Over the course of his 17 year career, Tim Duncan’s contemporaries have ranged from Kevin Garnett, David Robinson, Shaquille O’Neal, Robert Parish, and Kareem Abdul-Jabbar. The 38-year-old — nicknamed The Big Fundamental by Shaq back when Bill Clinton was still in the White House — is on track to be the best player since Michael Jordan, and after spending his entire career in San Antonio, as well as being one of only two players to win NBA titles in three different decades (the other being John Salley) and the only one to win a title with the same team 15 years apart. He is almost certainly the best power forward to play the game, even if he spent a large portion of his career as the de facto center.
This is a long way of saying that, had Duncan retired at the end of an absolutely dominant 2014, no one would have blinked an eye. Nothing puts a cap on a career quite like bookending it with championships, and regardless of how much of a bummer its going to be when Timmy D finally hangs it up — he’s up there with Kobe and Shaq as far as superstars that defined an era – you couldn’t begrudge him the opportunity to go out on top. But, of course, he didn’t. Duncan opted in to the last year on his contract, signing on for an 18th NBA season and $10.3 million.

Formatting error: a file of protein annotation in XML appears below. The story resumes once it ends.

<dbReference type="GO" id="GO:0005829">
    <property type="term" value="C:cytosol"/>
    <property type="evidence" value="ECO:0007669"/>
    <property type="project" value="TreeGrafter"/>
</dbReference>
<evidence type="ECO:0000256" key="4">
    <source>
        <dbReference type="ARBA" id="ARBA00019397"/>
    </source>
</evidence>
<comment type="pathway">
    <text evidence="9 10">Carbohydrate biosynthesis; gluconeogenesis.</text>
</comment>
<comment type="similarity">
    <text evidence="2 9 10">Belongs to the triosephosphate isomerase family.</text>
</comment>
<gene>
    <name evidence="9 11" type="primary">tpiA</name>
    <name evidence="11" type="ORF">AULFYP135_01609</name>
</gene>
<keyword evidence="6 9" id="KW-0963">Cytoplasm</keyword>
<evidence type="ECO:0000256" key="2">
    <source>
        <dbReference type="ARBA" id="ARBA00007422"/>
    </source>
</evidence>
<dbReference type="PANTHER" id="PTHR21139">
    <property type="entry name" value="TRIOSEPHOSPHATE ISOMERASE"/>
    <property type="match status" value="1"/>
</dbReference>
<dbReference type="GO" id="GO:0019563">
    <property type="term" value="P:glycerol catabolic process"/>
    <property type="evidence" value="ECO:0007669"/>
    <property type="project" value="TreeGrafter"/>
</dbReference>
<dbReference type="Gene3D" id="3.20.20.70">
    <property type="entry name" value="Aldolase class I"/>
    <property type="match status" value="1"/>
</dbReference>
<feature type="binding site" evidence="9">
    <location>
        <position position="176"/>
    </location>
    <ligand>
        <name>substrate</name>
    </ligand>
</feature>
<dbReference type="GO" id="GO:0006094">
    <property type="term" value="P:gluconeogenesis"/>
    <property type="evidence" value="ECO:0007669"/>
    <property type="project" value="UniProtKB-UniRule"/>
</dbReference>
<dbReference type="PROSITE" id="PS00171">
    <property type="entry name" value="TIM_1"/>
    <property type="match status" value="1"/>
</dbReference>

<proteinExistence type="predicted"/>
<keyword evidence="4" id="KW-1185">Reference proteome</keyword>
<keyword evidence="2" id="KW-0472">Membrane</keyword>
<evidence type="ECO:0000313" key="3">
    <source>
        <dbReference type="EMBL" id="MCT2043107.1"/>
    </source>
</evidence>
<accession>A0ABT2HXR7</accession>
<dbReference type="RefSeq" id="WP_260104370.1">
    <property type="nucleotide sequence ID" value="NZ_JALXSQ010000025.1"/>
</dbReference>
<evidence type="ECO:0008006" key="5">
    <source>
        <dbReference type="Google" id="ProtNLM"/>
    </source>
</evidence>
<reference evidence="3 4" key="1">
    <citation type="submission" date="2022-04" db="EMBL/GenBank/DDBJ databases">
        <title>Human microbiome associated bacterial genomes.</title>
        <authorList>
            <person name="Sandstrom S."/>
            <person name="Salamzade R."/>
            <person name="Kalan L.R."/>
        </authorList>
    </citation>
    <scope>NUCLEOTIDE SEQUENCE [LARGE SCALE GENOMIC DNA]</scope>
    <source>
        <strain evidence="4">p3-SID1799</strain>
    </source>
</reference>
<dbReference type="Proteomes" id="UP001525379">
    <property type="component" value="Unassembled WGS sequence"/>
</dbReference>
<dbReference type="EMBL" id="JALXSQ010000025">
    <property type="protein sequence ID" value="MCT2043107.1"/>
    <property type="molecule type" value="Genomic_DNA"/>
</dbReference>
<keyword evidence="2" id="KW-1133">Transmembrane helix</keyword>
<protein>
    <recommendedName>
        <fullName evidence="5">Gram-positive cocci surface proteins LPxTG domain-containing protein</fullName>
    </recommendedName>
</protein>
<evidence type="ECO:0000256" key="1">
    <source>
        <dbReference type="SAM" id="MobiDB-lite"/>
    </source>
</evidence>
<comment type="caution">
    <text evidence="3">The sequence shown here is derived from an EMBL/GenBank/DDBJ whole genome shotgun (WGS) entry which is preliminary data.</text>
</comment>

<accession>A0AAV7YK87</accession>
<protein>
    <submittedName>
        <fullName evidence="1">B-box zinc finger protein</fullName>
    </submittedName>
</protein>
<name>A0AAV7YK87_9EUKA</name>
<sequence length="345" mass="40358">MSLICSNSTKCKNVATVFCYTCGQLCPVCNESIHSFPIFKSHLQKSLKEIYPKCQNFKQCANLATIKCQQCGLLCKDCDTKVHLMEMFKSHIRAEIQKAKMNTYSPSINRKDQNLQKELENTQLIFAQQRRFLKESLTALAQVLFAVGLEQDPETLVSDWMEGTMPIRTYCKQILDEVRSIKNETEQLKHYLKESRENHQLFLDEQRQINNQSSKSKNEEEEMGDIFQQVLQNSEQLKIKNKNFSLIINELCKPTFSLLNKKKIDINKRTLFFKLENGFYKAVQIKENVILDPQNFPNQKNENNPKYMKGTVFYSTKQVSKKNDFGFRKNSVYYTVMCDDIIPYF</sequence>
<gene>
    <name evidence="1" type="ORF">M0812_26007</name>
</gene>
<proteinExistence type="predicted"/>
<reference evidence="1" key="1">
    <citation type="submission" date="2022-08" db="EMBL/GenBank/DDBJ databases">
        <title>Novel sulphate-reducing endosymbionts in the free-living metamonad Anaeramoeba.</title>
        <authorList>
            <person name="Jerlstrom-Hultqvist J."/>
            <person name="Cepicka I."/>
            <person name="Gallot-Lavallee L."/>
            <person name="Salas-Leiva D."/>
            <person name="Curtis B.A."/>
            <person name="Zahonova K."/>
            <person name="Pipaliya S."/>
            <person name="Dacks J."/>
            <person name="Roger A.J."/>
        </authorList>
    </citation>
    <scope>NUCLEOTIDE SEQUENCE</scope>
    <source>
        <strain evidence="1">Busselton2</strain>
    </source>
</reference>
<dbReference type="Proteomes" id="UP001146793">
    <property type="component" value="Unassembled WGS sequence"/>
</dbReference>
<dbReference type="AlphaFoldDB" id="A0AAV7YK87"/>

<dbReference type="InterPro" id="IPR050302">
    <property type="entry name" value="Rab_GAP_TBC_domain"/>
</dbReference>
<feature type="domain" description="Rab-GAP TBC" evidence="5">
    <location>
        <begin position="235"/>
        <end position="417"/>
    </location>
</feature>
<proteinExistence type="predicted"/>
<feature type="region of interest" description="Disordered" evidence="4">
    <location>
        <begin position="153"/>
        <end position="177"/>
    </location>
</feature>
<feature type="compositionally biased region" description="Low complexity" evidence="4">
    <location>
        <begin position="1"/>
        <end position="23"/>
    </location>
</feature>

Each member of San Antonio’s core group, which includes Duncan as well as Manu Ginobili and Tony Parker, will be back for the upcoming NBA season to defend their title. The band’s staying together, in other words, and the rest of the league is on notice.